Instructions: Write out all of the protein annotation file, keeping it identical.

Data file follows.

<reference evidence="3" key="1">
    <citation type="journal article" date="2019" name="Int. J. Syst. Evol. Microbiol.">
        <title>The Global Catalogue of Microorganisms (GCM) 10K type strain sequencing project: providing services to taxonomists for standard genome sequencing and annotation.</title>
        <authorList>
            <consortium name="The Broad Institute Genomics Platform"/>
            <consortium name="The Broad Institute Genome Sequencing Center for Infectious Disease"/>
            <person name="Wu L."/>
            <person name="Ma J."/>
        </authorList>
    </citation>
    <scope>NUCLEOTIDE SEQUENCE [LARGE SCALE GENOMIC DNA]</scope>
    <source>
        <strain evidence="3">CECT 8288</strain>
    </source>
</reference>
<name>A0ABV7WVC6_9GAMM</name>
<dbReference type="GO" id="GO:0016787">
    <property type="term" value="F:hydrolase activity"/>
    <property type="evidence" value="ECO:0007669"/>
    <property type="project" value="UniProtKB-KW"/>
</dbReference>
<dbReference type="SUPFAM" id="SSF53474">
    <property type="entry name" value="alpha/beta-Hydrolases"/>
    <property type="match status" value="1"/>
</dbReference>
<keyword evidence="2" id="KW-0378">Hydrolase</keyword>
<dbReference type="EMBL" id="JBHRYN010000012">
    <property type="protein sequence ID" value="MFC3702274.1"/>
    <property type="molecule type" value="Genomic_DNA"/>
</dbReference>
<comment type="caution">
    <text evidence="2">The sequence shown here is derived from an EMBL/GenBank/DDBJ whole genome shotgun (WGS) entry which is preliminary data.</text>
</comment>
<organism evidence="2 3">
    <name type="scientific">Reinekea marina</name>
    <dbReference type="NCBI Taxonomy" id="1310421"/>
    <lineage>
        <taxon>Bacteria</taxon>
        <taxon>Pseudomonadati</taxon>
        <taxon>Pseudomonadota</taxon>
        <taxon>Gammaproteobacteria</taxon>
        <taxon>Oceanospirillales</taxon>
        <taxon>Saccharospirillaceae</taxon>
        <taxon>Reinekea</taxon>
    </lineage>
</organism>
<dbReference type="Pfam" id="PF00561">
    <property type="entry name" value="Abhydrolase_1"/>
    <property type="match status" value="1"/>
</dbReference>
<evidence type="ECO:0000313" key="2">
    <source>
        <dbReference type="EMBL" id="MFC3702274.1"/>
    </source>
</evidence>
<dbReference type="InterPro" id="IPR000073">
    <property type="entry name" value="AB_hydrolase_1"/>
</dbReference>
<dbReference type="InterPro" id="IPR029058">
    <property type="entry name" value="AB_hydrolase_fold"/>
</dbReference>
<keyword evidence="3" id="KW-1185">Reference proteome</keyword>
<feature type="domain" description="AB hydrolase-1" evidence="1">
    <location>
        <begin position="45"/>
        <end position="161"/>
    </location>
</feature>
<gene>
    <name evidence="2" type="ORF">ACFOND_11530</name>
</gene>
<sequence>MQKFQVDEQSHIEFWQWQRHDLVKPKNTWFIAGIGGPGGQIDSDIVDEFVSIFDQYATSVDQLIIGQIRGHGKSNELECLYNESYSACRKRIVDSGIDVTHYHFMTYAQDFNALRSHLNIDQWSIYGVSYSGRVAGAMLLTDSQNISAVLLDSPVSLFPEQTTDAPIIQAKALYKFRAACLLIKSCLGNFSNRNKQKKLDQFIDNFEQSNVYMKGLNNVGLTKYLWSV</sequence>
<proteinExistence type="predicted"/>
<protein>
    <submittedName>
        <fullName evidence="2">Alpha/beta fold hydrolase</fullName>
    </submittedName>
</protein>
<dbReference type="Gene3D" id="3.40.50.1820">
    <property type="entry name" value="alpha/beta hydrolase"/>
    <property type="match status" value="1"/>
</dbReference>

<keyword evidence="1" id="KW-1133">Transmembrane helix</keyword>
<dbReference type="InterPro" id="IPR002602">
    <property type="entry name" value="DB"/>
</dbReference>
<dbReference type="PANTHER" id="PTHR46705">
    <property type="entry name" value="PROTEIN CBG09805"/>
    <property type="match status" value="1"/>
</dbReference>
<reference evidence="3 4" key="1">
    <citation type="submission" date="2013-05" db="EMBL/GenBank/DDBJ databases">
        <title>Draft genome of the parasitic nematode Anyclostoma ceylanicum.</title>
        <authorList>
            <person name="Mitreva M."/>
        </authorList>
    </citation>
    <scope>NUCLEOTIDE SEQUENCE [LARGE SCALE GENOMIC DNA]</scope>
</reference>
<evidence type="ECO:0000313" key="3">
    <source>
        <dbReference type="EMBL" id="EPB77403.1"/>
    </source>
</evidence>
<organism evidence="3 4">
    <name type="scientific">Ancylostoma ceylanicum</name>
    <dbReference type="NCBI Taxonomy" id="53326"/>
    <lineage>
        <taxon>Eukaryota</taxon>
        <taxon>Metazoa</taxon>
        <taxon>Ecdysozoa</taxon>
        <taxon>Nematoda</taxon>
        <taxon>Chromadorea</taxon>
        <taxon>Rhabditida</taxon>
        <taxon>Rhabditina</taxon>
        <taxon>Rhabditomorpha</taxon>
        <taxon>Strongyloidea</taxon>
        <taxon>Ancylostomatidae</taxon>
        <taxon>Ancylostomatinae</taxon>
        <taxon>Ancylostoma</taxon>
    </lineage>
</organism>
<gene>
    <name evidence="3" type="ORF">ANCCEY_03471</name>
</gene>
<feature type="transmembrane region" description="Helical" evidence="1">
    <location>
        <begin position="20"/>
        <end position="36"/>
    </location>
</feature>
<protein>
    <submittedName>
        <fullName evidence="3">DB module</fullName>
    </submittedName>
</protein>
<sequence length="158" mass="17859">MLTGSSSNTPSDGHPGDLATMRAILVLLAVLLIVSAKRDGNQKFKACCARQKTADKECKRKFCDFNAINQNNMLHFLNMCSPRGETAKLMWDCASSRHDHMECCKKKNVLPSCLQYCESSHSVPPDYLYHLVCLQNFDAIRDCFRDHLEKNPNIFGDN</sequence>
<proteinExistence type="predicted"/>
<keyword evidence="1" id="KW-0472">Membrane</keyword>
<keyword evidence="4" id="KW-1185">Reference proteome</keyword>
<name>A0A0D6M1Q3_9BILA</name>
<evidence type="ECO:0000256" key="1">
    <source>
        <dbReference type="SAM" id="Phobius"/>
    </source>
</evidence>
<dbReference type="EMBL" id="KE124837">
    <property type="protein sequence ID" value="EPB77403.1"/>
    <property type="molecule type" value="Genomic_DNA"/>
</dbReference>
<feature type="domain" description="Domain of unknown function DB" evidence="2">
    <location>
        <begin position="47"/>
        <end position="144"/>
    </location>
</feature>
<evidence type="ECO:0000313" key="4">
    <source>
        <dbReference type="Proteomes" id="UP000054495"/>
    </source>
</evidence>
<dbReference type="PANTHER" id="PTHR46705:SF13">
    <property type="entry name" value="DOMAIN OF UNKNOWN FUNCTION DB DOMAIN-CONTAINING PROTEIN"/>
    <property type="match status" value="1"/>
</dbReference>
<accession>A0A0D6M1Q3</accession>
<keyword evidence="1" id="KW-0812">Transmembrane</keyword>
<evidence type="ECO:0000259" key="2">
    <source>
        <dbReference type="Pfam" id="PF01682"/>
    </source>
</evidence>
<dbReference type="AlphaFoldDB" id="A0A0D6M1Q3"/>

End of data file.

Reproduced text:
<reference evidence="3" key="1">
    <citation type="journal article" date="2019" name="Int. J. Syst. Evol. Microbiol.">
        <title>The Global Catalogue of Microorganisms (GCM) 10K type strain sequencing project: providing services to taxonomists for standard genome sequencing and annotation.</title>
        <authorList>
            <consortium name="The Broad Institute Genomics Platform"/>
            <consortium name="The Broad Institute Genome Sequencing Center for Infectious Disease"/>
            <person name="Wu L."/>
            <person name="Ma J."/>
        </authorList>
    </citation>
    <scope>NUCLEOTIDE SEQUENCE [LARGE SCALE GENOMIC DNA]</scope>
    <source>
        <strain evidence="3">CECT 8288</strain>
    </source>
</reference>
<name>A0ABV7WVC6_9GAMM</name>
<dbReference type="GO" id="GO:0016787">
    <property type="term" value="F:hydrolase activity"/>
    <property type="evidence" value="ECO:0007669"/>
    <property type="project" value="UniProtKB-KW"/>
</dbReference>
<dbReference type="SUPFAM" id="SSF53474">
    <property type="entry name" value="alpha/beta-Hydrolases"/>
    <property type="match status" value="1"/>
</dbReference>
<keyword evidence="2" id="KW-0378">Hydrolase</keyword>
<dbReference type="EMBL" id="JBHRYN010000012">
    <property type="protein sequence ID" value="MFC3702274.1"/>
    <property type="molecule type" value="Genomic_DNA"/>
</dbReference>
<comment type="caution">
    <text evidence="2">The sequence shown here is derived from an EMBL/GenBank/DDBJ whole genome shotgun (WGS) entry which is preliminary data.</text>
</comment>
<organism evidence="2 3">
    <name type="scientific">Reinekea marina</name>
    <dbReference type="NCBI Taxonomy" id="1310421"/>
    <lineage>
        <taxon>Bacteria</taxon>
        <taxon>Pseudomonadati</taxon>
        <taxon>Pseudomonadota</taxon>
        <taxon>Gammaproteobacteria</taxon>
        <taxon>Oceanospirillales</taxon>
        <taxon>Saccharospirillaceae</taxon>
        <taxon>Reinekea</taxon>
    </lineage>
</organism>
<dbReference type="Pfam" id="PF00561">
    <property type="entry name" value="Abhydrolase_1"/>
    <property type="match status" value="1"/>
</dbReference>
<evidence type="ECO:0000313" key="2">
    <source>
        <dbReference type="EMBL" id="MFC3702274.1"/>
    </source>
</evidence>
<dbReference type="InterPro" id="IPR000073">
    <property type="entry name" value="AB_hydrolase_1"/>
</dbReference>
<dbReference type="InterPro" id="IPR029058">
    <property type="entry name" value="AB_hydrolase_fold"/>
</dbReference>
<keyword evidence="3" id="KW-1185">Reference proteome</keyword>
<feature type="domain" description="AB hydrolase-1" evidence="1">
    <location>
        <begin position="45"/>
        <end position="161"/>
    </location>
</feature>
<gene>
    <name evidence="2" type="ORF">ACFOND_11530</name>
</gene>
<sequence>MQKFQVDEQSHIEFWQWQRHDLVKPKNTWFIAGIGGPGGQIDSDIVDEFVSIFDQYATSVDQLIIGQIRGHGKSNELECLYNESYSACRKRIVDSGIDVTHYHFMTYAQDFNALRSHLNIDQWSIYGVSYSGRVAGAMLLTDSQNISAVLLDSPVSLFPEQTTDAPIIQAKALYKFRAACLLIKSCLGNFSNRNKQKKLDQFIDNFEQSNVYMKGLNNVGLTKYLWSV</sequence>
<proteinExistence type="predicted"/>
<protein>
    <submittedName>
        <fullName evidence="2">Alpha/beta fold hydrolase</fullName>
    </submittedName>
</protein>
<dbReference type="Gene3D" id="3.40.50.1820">
    <property type="entry name" value="alpha/beta hydrolase"/>
    <property type="match status" value="1"/>
</dbReference>

<keyword evidence="1" id="KW-1133">Transmembrane helix</keyword>
<dbReference type="InterPro" id="IPR002602">
    <property type="entry name" value="DB"/>
</dbReference>
<dbReference type="PANTHER" id="PTHR46705">
    <property type="entry name" value="PROTEIN CBG09805"/>
    <property type="match status" value="1"/>
</dbReference>
<reference evidence="3 4" key="1">
    <citation type="submission" date="2013-05" db="EMBL/GenBank/DDBJ databases">
        <title>Draft genome of the parasitic nematode Anyclostoma ceylanicum.</title>
        <authorList>
            <person name="Mitreva M."/>
        </authorList>
    </citation>
    <scope>NUCLEOTIDE SEQUENCE [LARGE SCALE GENOMIC DNA]</scope>
</reference>
<evidence type="ECO:0000313" key="3">
    <source>
        <dbReference type="EMBL" id="EPB77403.1"/>
    </source>
</evidence>
<organism evidence="3 4">
    <name type="scientific">Ancylostoma ceylanicum</name>
    <dbReference type="NCBI Taxonomy" id="53326"/>
    <lineage>
        <taxon>Eukaryota</taxon>
        <taxon>Metazoa</taxon>
        <taxon>Ecdysozoa</taxon>
        <taxon>Nematoda</taxon>
        <taxon>Chromadorea</taxon>
        <taxon>Rhabditida</taxon>
        <taxon>Rhabditina</taxon>
        <taxon>Rhabditomorpha</taxon>
        <taxon>Strongyloidea</taxon>
        <taxon>Ancylostomatidae</taxon>
        <taxon>Ancylostomatinae</taxon>
        <taxon>Ancylostoma</taxon>
    </lineage>
</organism>
<gene>
    <name evidence="3" type="ORF">ANCCEY_03471</name>
</gene>
<feature type="transmembrane region" description="Helical" evidence="1">
    <location>
        <begin position="20"/>
        <end position="36"/>
    </location>
</feature>
<protein>
    <submittedName>
        <fullName evidence="3">DB module</fullName>
    </submittedName>
</protein>
<sequence length="158" mass="17859">MLTGSSSNTPSDGHPGDLATMRAILVLLAVLLIVSAKRDGNQKFKACCARQKTADKECKRKFCDFNAINQNNMLHFLNMCSPRGETAKLMWDCASSRHDHMECCKKKNVLPSCLQYCESSHSVPPDYLYHLVCLQNFDAIRDCFRDHLEKNPNIFGDN</sequence>
<proteinExistence type="predicted"/>
<keyword evidence="1" id="KW-0472">Membrane</keyword>
<keyword evidence="4" id="KW-1185">Reference proteome</keyword>
<name>A0A0D6M1Q3_9BILA</name>
<evidence type="ECO:0000256" key="1">
    <source>
        <dbReference type="SAM" id="Phobius"/>
    </source>
</evidence>
<dbReference type="EMBL" id="KE124837">
    <property type="protein sequence ID" value="EPB77403.1"/>
    <property type="molecule type" value="Genomic_DNA"/>
</dbReference>
<feature type="domain" description="Domain of unknown function DB" evidence="2">
    <location>
        <begin position="47"/>
        <end position="144"/>
    </location>
</feature>
<evidence type="ECO:0000313" key="4">
    <source>
        <dbReference type="Proteomes" id="UP000054495"/>
    </source>
</evidence>
<dbReference type="PANTHER" id="PTHR46705:SF13">
    <property type="entry name" value="DOMAIN OF UNKNOWN FUNCTION DB DOMAIN-CONTAINING PROTEIN"/>
    <property type="match status" value="1"/>
</dbReference>
<accession>A0A0D6M1Q3</accession>
<keyword evidence="1" id="KW-0812">Transmembrane</keyword>
<evidence type="ECO:0000259" key="2">
    <source>
        <dbReference type="Pfam" id="PF01682"/>
    </source>
</evidence>
<dbReference type="AlphaFoldDB" id="A0A0D6M1Q3"/>